- In the header of the request, the client sends the type of content that it is able to receive from the server. This is called the Accept field, and it ensures that the server does not send data that cannot be understood or processed by the client. We will use Content-Type as "application/hal+json". We are using the JSON format, XML can also be used.
- Requests must contain a path to a resource that the operation should be performed on which is the URL. You will see that the “http://drupal-8-new.dd:8083/entity/node" is the URL of the local site. The “/entity” because we want to add Entity, “/node” because the type of Entity is Node.
The Routine Libraries can be added by going to Code > Routines > Create a New Folder > Create a New Routine > Right Click > Edit Routine
Libraries > Browse > Add the Library File > Finish.
5. This is a sample Java routine if we were to add only the title and body of a content type.
First, import the okhttp library and create the object for the client. This client acts the same as one in Postman to send the Request object and captures the response in the Response object.
6. Before creating the routine in Java, you can also construct the call in Postman client to study and test the POST request. This step assured me that the construction of my REST call was correct and hence, I could confidently proceed with importing thousands of records into the system. This is how it would look like in Postman to import just Title and Body of a content type.
7. If you don’t know how to get the encoded value for Authorization, you can simply go to Postman > Authorization > Select Type as Basic Auth > Enter Username and Password.
This automatically generates the encoded value in the Header and can be copy-pasted into the Java routine we use.
8. After making the Java routine in Talend, read data from the CSV file using the component, tFIleInputDelimited similar to Approach 1, and join it to a component called tJavaFlex which allows you to call a Java function. In tJavaFlex, every field value is taken and dynamically passed to the REST body.
The link row2 has all the field names that we read in the tFileInputDelimited component which are used to pass to the Java function.
9. After running this job, for every record in the datasheet, a REST call is made and data is sent to the system.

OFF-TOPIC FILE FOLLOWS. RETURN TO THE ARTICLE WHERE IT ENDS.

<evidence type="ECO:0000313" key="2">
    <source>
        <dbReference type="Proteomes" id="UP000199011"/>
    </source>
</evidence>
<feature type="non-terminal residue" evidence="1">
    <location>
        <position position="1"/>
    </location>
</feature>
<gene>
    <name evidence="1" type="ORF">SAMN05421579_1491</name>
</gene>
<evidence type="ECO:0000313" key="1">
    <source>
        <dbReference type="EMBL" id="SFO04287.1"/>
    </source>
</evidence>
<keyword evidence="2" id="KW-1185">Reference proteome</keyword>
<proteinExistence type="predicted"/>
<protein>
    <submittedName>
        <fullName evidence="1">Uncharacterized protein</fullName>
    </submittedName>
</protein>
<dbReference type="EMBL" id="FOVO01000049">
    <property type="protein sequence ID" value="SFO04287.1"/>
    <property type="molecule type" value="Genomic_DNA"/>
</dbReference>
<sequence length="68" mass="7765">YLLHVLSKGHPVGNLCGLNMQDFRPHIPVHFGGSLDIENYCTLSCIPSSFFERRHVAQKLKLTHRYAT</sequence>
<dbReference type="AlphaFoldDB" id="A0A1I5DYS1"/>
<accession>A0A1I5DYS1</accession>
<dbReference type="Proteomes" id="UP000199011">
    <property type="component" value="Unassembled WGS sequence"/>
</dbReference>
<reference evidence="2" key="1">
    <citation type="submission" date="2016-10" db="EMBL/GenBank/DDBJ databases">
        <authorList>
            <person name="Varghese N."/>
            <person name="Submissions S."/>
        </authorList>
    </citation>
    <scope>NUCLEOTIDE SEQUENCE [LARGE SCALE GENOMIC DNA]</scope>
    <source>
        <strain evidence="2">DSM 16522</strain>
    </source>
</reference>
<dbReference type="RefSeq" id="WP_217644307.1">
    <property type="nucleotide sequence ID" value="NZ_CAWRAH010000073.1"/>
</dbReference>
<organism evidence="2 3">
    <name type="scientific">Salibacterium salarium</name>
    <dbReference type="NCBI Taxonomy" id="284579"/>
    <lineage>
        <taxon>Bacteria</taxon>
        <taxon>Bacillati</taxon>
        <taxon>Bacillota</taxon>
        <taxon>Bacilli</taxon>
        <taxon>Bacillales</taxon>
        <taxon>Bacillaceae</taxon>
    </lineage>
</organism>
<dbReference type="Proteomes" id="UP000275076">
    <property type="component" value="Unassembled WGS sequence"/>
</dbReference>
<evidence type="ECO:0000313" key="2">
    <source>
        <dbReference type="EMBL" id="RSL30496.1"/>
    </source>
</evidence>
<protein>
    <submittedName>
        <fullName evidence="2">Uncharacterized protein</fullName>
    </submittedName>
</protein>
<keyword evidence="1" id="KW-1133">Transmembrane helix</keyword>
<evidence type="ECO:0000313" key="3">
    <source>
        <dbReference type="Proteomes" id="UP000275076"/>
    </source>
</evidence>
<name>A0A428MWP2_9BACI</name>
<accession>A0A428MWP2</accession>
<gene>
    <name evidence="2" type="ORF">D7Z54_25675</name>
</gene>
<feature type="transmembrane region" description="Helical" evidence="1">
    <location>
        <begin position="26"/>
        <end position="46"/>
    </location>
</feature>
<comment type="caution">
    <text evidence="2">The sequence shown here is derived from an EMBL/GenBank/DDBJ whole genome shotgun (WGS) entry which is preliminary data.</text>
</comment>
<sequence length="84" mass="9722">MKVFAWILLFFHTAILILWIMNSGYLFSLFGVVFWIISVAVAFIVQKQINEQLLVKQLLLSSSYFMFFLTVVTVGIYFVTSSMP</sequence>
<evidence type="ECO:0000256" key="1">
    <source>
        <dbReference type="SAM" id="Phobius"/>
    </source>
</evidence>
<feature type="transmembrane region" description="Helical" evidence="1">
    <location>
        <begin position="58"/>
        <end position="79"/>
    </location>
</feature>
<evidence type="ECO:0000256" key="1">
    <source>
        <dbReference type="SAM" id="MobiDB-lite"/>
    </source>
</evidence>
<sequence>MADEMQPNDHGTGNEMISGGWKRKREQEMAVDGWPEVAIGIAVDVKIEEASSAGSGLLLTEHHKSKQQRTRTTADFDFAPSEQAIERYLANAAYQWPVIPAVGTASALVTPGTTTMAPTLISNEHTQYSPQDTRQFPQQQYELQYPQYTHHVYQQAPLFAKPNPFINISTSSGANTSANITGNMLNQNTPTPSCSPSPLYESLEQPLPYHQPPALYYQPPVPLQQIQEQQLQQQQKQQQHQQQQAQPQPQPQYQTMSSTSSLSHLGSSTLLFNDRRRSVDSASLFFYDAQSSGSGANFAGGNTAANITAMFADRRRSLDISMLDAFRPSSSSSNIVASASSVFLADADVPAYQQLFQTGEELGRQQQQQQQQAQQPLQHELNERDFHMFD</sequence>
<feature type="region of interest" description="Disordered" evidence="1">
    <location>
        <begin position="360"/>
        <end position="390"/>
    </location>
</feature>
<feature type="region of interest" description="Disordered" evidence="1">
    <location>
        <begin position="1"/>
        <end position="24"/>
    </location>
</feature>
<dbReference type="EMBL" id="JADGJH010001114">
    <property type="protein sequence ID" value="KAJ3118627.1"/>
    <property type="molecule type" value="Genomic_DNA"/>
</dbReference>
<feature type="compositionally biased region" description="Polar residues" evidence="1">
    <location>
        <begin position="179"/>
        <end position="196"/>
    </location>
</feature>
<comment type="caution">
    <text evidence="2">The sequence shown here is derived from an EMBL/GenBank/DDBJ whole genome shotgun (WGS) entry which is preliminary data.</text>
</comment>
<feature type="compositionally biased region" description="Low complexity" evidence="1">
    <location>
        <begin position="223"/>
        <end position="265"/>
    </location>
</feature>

This method eliminates the hassle of maintaining complex table relationships in the database. These approaches have the same procedure to import Node, User, Taxonomy and Custom Entity. They eliminate the tasks of keeping up with the latest module versions or fixing other compatibility issues and are reliable and easy ways to import data into a Drupal system.
Finally, let’s compare each data import approach side by side.
Database Connection Approach
Very fast - Thousands of records will take a couple of seconds to be imported in multiple tables.
Slower than the first approach. May take 10-15 minutes in all to send each record one at a time using REST for a few thousand records.
For a Content Type, with 4 fields, making the job will take around 1-2 hrs and execution a couple of seconds for a few hundred records.
For a Content Type, with 4 fields, making the job will take around 30-45 mins and execution a couple of minutes for a few hundred records.
Not very scalable. As data becomes bigger, the number of table connections increases.
Very Scalable – We simply add more fields in the REST body.
More scope of error.As there is manual mapping involved, this method will fail if not done carefully.
Very less scope of error – As there is only a Java routine involved, this method will work successfully if POST request construction is done right.
Not very flexible. Most of the approach follows a fixed way of doing the import.
Flexible. We can use any format of data, REST library, programming language, platform other than Talend.
Can be used to import Node, User, Taxonomy and Custom Entity.
It may not be able to Configure REST API for Taxonomy, Users, etc.
The Talend Job in this approach isn’t easily reusable. If Content-Type is changed, all the field table connections need to be changed which may take time.
The REST approach is easily reusable. The URL, Headers, Method will be the same for the same website, only the body of the request will need changes for a different content type.
One of the greatest strengths of an open source CMS like Drupal is that there is often no single “right” way to solve a problem. These are just a few of the methods developers can use to import content and data in Drupal.